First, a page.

Updated: Nov 13, 2021
On August 9, 2017, Qatar waived the entry visa requirements for 80 countries. Citizens of those countries who wishes to visit Qatar for certain amount of days (included in their terms and conditions) no longer need to apply for a visa.
Although, as mentioned by Qatar Airways and Qatar Tourism Authority, the main aim of this policy is to promote tourism (and there has been relatively more tourists), many took this opportunity to look for jobs in Qatar. This is not permitted. There have been cases where companies have reported large number of applications for jobs from people who did not have a residence permit, and some even reported to get applications that did not fit their workers requirements. As a result, there is an ongoing debate on putting more visa restrictions to prevent the visitors from misusing the purpose of visa-free entry.
I interviewed one such “tourist” whom I came across in a private company:
“How is Qatar been treating you so far?”
“Qatar is nice and the people are nicer. But the employers are very inconsiderate towards us visitors. I am searching for a job to settle down here but so far, no luck. Most of them just ask me whether I am a resident of this country and when I answer in negative, they refuse to even take my CV.”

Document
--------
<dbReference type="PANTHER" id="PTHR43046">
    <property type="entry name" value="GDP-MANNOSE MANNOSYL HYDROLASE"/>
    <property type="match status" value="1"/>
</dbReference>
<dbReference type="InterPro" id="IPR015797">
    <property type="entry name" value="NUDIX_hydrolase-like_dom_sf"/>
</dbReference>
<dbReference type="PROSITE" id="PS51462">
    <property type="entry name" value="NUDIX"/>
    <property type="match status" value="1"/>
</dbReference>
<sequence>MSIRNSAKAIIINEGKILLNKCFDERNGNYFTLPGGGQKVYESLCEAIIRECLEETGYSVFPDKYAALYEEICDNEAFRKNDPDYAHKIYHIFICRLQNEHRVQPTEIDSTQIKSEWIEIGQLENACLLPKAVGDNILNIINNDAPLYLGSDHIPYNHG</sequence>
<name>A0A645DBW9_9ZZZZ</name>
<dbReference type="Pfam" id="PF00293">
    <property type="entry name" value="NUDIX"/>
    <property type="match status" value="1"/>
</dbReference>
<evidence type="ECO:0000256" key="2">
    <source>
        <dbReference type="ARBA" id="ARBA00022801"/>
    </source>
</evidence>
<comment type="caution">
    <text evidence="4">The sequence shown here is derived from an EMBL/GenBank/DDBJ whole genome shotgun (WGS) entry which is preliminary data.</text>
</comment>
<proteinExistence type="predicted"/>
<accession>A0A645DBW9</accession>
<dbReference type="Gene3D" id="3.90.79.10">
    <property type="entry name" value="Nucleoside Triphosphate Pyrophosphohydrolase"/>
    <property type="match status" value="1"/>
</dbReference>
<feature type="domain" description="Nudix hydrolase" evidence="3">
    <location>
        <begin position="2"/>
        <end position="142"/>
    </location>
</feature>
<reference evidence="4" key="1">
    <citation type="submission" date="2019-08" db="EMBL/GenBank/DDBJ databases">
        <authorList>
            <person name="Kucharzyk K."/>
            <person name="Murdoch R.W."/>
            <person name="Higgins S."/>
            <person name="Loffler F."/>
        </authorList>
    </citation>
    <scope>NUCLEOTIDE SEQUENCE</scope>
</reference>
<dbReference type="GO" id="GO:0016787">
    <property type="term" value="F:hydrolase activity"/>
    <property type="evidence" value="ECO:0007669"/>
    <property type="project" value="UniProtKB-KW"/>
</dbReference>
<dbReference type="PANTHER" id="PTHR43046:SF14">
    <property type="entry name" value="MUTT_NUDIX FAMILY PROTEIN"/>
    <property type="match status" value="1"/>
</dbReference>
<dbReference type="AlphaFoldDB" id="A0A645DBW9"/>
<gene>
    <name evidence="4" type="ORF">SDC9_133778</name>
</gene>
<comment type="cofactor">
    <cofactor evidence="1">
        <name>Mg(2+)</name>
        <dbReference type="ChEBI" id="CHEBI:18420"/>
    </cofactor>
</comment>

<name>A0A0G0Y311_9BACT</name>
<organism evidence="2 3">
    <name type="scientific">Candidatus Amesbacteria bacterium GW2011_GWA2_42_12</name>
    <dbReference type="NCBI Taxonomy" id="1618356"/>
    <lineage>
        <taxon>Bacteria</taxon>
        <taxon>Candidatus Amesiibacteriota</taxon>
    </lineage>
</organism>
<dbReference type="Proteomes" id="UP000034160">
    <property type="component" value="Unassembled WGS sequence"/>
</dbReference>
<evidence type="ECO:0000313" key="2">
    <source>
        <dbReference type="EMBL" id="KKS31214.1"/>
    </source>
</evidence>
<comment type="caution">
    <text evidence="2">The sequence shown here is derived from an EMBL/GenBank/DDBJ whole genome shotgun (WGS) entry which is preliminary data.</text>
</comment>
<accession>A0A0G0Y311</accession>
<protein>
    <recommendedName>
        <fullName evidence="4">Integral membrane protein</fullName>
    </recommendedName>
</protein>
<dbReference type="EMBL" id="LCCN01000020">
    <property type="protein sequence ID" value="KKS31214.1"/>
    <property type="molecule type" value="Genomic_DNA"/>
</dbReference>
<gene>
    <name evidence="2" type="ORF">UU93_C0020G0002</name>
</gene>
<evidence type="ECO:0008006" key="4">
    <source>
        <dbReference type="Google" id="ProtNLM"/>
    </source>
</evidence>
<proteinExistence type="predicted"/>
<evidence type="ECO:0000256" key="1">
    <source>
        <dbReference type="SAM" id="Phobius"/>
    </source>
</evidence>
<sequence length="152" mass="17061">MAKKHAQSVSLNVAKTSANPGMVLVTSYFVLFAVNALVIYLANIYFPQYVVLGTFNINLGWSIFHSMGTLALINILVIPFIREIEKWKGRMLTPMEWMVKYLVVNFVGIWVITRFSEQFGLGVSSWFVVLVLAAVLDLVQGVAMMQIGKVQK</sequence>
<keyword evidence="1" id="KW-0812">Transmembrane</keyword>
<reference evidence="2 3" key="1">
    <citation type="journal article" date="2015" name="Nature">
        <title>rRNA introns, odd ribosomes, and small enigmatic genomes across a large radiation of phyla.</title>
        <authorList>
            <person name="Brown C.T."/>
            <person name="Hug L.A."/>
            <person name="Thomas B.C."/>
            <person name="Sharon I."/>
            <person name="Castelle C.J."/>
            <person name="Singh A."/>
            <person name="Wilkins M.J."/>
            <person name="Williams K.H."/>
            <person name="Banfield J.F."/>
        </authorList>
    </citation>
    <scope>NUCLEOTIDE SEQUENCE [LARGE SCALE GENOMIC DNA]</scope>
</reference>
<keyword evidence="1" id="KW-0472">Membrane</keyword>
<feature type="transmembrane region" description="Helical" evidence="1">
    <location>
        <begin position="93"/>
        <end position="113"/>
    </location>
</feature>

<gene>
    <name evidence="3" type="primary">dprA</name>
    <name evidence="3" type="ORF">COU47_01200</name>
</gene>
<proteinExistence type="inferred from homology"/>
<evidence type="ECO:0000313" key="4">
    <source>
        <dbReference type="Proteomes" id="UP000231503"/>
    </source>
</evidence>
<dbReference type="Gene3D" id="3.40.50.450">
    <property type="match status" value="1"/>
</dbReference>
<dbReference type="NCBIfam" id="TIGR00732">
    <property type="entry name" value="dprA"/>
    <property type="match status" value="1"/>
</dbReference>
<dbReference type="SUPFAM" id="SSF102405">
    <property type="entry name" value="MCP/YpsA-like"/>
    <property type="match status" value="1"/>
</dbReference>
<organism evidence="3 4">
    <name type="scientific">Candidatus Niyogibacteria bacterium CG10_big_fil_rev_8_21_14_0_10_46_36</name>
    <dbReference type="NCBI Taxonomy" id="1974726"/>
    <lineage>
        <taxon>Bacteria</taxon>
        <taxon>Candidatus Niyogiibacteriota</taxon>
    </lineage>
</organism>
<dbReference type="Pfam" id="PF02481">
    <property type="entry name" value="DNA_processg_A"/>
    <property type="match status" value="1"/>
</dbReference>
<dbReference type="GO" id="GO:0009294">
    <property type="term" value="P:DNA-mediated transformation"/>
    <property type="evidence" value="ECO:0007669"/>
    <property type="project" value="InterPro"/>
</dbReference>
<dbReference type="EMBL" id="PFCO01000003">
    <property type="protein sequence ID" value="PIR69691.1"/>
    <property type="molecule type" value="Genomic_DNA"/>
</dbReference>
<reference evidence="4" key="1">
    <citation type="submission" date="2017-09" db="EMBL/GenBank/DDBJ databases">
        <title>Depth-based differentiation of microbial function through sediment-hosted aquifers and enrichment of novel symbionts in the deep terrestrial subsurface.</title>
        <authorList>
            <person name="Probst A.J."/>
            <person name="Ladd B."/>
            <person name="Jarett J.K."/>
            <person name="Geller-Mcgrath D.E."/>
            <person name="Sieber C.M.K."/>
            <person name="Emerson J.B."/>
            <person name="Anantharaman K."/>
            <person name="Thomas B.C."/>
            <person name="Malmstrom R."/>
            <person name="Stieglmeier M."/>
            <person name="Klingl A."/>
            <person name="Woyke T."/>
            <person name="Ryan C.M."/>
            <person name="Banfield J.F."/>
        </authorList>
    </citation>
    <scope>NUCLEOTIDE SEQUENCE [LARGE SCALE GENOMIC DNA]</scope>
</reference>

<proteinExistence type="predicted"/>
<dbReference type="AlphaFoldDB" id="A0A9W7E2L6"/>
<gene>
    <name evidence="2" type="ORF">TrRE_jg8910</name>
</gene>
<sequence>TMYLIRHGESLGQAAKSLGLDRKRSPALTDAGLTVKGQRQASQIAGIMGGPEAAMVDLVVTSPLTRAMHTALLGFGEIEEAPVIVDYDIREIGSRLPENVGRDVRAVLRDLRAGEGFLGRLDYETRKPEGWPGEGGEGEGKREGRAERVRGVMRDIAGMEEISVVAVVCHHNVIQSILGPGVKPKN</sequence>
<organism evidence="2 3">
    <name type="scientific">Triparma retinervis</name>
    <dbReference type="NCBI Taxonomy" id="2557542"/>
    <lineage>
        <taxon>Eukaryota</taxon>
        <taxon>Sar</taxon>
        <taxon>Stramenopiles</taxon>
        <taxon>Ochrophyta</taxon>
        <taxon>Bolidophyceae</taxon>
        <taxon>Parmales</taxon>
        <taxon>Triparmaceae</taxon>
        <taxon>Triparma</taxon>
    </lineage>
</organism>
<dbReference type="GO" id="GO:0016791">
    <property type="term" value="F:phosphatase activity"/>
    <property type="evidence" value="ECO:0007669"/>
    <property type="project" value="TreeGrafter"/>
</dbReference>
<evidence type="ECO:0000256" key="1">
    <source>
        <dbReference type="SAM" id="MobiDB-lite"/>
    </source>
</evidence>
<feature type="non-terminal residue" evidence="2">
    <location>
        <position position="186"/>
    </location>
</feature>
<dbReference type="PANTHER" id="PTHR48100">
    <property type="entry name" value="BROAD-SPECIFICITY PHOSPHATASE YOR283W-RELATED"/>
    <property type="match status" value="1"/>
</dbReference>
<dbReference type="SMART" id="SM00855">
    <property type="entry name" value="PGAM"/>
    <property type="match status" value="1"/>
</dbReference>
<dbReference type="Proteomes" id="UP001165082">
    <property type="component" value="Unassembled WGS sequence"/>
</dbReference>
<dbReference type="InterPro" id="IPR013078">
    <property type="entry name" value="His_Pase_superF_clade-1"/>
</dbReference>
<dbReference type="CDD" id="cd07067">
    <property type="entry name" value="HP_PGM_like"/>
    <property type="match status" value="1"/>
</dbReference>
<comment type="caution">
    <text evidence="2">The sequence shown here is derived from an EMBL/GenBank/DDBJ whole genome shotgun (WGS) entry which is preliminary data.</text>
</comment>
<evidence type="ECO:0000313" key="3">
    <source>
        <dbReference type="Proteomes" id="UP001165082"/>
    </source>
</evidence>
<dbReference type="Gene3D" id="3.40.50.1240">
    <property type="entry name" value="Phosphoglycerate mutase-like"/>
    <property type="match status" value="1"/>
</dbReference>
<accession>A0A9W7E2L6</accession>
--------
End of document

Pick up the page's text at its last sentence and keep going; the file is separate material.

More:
“Qatar government did not provide the visa for job hunt, you are aware of that, aren’t you?”
“Yes, but there is a lack of employment in India at the moment. I tried for 2 years to get a proper earning job that would help me to take care of my family, but my source of income was really inconsistent. I could not promise anything to my family, because my work did not promise me anything. Then when I heard about Qatar’s new policy of visiting, I thought of taking a break from looking for jobs in India and try my luck in Qatar… I have roamed around most of Qatar and applied for many jobs which I think are suitable for me. Now let’s see. I have only 5 days left before my visa gets expired and I keep praying for a miracle in the form of a job.”
When I asked one of the sector managers of the same company about their policy towards these foreigners, the manager answered:
“It is mostly visiting Indians and Malaysians so far, who have applied to our company. It might be quite sad and, well, it is also frustrating at the same time, but we disregard most of such CVs because of many reasons. Firstly, they do not have the legal rights to do so. The government is not taking any actions currently, but I don’t think they will keep quiet for long if it continues. And secondly, most of them do not possess the bare minimum qualifications that we need. Hope that answers your questions.”
This individual that I interviewed is a representation of many such unheard voices in Qatar, ‘visiting’ to hunt down jobs. It might not be right on their part, but they have their personal struggles and interests to make the best out of a trip, even if it means misusing the visa opportunity. Similarly, the manager is just one example of the many other frustrated companies that are looking for legitimate employees but need to go through the filtering process regularly. Alas, the visa-free entry has not only made the life of tourists easier but has also brought upon Qatar some unintentional implications.